Section » Cooking
Whoever first made sausages was a genius. They took pieces of meat that they perhaps weren't going to use right away, or at all, and combined them with spices and/or herbs, finally stuffing them into another part of the animal that might not otherwise get used.
Editor's note: Please welcome our newest addition to the Ethicurean "team," Stephanie Pierce, who's written for us quite a lot as a guest contributor. A native of Michigan’s Upper Peninsula, Stephanie will soon be moving from Grand Rapids, MI,
If you've strolled through your local farmers market lately, you've noticed that for most of us around the continent, we're seeing the peak of harvest season. Farmers pile their tables high with intensely red tomatoes,
Every summer I look forward to each crop coming into its own, and I dream about all the wonderful dishes I'll cook or the preserves I'll make for winter. I'm even learning to appreciate some produce that gets less
Now that our Victory Gardens are starting to burst with the fruits (and vegetables) of our labors, those of us who have just recovered from the physical exhaustion of planting the crops find there's "no rest for the
The May 20 episode of Quest, the science program on San Francisco's public television station, had two segments that might be of interest to Ethicurean
The first people to eat takenoko, or young bamboo shoots, must have been really, really hungry. This special 150th episode of Boing Boing TV features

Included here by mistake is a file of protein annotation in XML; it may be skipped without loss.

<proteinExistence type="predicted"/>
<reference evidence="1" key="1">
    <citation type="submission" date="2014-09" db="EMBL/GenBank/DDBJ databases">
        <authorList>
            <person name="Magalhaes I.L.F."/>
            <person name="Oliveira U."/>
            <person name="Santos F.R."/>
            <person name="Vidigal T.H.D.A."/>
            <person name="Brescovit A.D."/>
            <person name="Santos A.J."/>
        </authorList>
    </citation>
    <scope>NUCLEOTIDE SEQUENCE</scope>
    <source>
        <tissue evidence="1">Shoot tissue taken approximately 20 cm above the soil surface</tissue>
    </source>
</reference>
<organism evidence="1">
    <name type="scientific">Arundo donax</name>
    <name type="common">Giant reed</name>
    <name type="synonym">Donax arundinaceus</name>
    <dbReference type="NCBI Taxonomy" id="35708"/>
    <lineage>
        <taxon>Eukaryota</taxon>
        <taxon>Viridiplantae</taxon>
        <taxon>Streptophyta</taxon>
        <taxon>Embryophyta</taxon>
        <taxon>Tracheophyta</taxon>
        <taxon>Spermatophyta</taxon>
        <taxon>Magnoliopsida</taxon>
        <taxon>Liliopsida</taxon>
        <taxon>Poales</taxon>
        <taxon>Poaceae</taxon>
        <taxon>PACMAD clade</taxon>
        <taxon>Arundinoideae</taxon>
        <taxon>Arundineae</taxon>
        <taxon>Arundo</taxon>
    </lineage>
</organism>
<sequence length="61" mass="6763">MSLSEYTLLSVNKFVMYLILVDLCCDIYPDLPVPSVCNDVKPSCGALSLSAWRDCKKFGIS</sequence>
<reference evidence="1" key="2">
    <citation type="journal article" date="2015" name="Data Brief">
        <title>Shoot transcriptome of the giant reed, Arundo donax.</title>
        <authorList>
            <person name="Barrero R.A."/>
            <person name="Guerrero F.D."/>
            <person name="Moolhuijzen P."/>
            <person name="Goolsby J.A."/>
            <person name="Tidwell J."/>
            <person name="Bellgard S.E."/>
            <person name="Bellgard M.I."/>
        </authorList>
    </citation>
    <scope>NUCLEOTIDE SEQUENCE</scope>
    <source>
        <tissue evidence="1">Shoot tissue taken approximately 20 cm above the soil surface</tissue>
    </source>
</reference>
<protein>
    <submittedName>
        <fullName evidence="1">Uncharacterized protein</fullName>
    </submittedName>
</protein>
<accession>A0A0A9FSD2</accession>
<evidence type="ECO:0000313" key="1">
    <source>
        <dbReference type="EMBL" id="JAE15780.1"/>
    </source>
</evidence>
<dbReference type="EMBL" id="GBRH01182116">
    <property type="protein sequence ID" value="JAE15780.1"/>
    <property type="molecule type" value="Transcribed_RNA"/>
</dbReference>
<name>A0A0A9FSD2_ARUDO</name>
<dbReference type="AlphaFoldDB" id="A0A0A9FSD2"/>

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Farm Bill tension had me sequestered in the kitchen these past few evenings. With most things house-related, I find frustration to be an excellent source of motivation; I'm happy to report that thanks to the Farm Bill, the floors have been scrubbed, the cast-iron pan seasoned, and the last batch of citrus
A little over a year ago, many of us took on the Penny-Wise Eat Local Challenge and found ways to minimize our food spending for one week.
I've always been tickled by the pairing of decadence and duty at the Swanton Berry Farm stand at the Berkeley farmers market: sweet, fragrant, addictive strawberries sharing the table with fibrous, disrespected, and most-likely-not-addictive broccoli, cauliflower, and brussels sprouts. It turns out
As March draws to a close, I start counting the weeks until the farmers market returns. (Ten, thanks.) After a long winter rounded out by a handful of late snowstorms, I'm really looking forward to the first local salad of mixed greens, the first
The first strawberries arrived at the Saturday Berkeley farmers market, which to me marks the official start of spring. I didn't get any, as I thought I would pick some up on the way back past the one stand that had them (Catalan Farm, I think?) and by then, of course, they were gone. But asparagus
Of all of the alliances between egg and dairy, custard is one of the most interesting to me. Silky in texture, elegant in flavor, acceptable to tastes ranging from unadventurous children to the most discerning adult, it's a perfect way to enjoy the eggs and milk you worked so hard to source from SOLE
In part 1 of "Bake on the wild side," I wrote about how to create a sourdough starter and some of the science behind it. In this post I'll tell how I used the starter to make loaves of bread. There are many